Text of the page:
The online shopping revolution has hit the world by storm and it is never going to leave us. It provides an environment where shoppers can search products from around the world, compare items, price check, read reviews and make incredibly informed decisions. However, malls and traditional retail do not need to try to compete with online retail, they should view the digital landscape as a new way to engage with their consumers and deeper their existing bonds. Social media marketing is a great way to accomplish that by creating engaging content that resonates with your target consumer and providing a platform with which they can share their feedback on the items you feature. Retailers can also see which new products generated the most online buzz in a particular geographic area and utilize that data to adjust inventory levels at retail.
Location-based advertising through mobile apps is another great way for retailers to engage with their consumers online in order to drive in-store sales. By showcasing a new product or limited time offer through a mobile ad, you can utilize device ids to track the efficacy of those ads and see just how many consumers not only saw your ad, but entered your store and ultimately made a purchase.
Creating Value by Innovating Together
Ask any retail expert and they will tell you that innovation has become the biggest differentiator between the malls that attract residents and tourist and those that consumers avoid. By innovating, a mall doesn’t feel the impact as greatly when one of its major anchors moves out because they have more than enough tenants wanting to move into that location. By adding open air amphitheaters, spas, fitness clubs, farmer’s markets and activities for the whole family, there is a continuous draw to the mall which in turn results in greater retail sales for everyone. In Madrid, Xanadu offers balloon rides; in Dubai, Mall of the Emirates offers a ski slope, while Dubai Mall offers an aquarium where you can dive; in Minnesota, the Mall of America has a dinosaur museum.
Innovation doesn’t just have to include additional forms of entertainment to draw a crowd, it can also be new ways in which a mall caters to its various consumer groups. The Dubai Mall has created an area called “Fashion Avenue” where upscale shoppers can find luxury brands and services to suit their every need and desire.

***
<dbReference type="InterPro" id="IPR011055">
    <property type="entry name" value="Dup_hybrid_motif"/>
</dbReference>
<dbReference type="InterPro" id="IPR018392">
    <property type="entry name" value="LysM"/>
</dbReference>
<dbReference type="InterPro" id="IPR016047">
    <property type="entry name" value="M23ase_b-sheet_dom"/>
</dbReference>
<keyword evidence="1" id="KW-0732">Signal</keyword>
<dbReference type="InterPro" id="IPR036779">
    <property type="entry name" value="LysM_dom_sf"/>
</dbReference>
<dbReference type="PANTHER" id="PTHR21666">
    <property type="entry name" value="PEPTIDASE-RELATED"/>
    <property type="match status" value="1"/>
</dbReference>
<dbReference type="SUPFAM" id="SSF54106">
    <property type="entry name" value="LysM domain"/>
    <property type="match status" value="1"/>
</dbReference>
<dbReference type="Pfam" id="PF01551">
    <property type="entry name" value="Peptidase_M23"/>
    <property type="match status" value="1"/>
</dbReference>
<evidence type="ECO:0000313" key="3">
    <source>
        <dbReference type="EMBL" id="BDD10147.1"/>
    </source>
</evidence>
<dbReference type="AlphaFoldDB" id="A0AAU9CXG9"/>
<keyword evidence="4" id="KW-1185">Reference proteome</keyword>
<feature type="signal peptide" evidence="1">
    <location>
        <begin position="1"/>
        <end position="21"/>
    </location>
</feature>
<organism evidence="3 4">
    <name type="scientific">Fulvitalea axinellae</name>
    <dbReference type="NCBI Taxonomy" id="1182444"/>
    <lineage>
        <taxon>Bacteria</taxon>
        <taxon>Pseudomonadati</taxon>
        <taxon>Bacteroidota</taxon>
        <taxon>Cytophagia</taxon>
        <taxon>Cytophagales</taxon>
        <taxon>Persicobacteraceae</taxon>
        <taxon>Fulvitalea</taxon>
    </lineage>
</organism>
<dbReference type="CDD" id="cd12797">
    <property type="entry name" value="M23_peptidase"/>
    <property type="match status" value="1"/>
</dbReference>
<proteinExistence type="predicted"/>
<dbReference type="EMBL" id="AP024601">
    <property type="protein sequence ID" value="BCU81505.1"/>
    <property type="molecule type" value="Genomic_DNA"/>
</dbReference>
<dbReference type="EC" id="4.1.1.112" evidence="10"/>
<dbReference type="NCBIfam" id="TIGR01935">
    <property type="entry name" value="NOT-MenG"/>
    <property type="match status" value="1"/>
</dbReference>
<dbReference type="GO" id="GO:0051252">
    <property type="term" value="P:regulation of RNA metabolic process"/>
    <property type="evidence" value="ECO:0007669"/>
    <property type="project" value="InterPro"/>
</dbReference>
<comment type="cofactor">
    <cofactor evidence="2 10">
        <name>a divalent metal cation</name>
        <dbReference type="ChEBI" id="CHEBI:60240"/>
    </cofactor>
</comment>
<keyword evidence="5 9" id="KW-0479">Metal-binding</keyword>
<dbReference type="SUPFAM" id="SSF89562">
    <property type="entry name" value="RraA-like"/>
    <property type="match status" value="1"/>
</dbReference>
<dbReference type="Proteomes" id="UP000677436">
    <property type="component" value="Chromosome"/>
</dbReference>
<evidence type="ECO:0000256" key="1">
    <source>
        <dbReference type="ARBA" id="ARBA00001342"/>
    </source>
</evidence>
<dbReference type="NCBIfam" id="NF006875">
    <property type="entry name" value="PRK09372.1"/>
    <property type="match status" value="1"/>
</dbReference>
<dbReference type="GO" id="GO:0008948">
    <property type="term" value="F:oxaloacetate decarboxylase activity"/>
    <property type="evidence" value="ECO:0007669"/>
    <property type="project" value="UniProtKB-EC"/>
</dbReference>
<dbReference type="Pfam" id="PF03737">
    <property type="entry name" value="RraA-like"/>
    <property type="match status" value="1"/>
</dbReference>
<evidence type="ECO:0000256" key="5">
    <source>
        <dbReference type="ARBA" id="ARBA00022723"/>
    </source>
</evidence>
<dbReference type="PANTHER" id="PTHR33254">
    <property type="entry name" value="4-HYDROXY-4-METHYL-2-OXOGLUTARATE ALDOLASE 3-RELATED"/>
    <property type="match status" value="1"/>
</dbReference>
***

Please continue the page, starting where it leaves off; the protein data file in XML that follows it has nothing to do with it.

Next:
Reworking the Tenant Mix and Getting Creative with Leasing
Rethinking the traditional model of having all tenants sign a long-term lease provides shopping malls the option of being more flexible and taking advantage of temporary spaces. Keeping anchor tenants is key to driving traffic, but allowing for smaller, novelty stores, pop-up shops and seasonal kiosks allow for customers to discover something new when they come to the mall. This flexibility also allows malls to take greater risks than what they may have in the past when vetting new businesses. Working with a retail business consultant to explore new leasing options is crucial to future success.
Additionally, mixed use developments are becoming increasingly popular as they offer consumers a place to live, work and shop. Having a built-in consumer base for a mall is a great benefit and the alternate revenue streams can help any developer maximize the returns on invested capital.
Moving from landlord to partner
Looking at the success of many mixed-use developments, you will see that they are operated as a cohesive unit with retail, office and residential leaseholders being treated as partners. Through seasonal programming such as holiday events, concerts, etc., working as a collective provides for greater partnership and consumer engagement.
Leading to a Brighter Future
After the darkness and economic uncertainty of 2020 and 2021, the future of retail is bright. Real estate developers that have taken the time to fully understand the wants and needs of consumers are coming out ahead. Whether it be through a commitment to environmental sustainability through solar energy or creating on-site experiences that can be shared across social media platforms for the world to see, the potential is endless.
Ollen Group retail consulting services, include working closely with brands, retailers, and landlords offering turnkey solutions from strategy to execution, as well as design and supervision.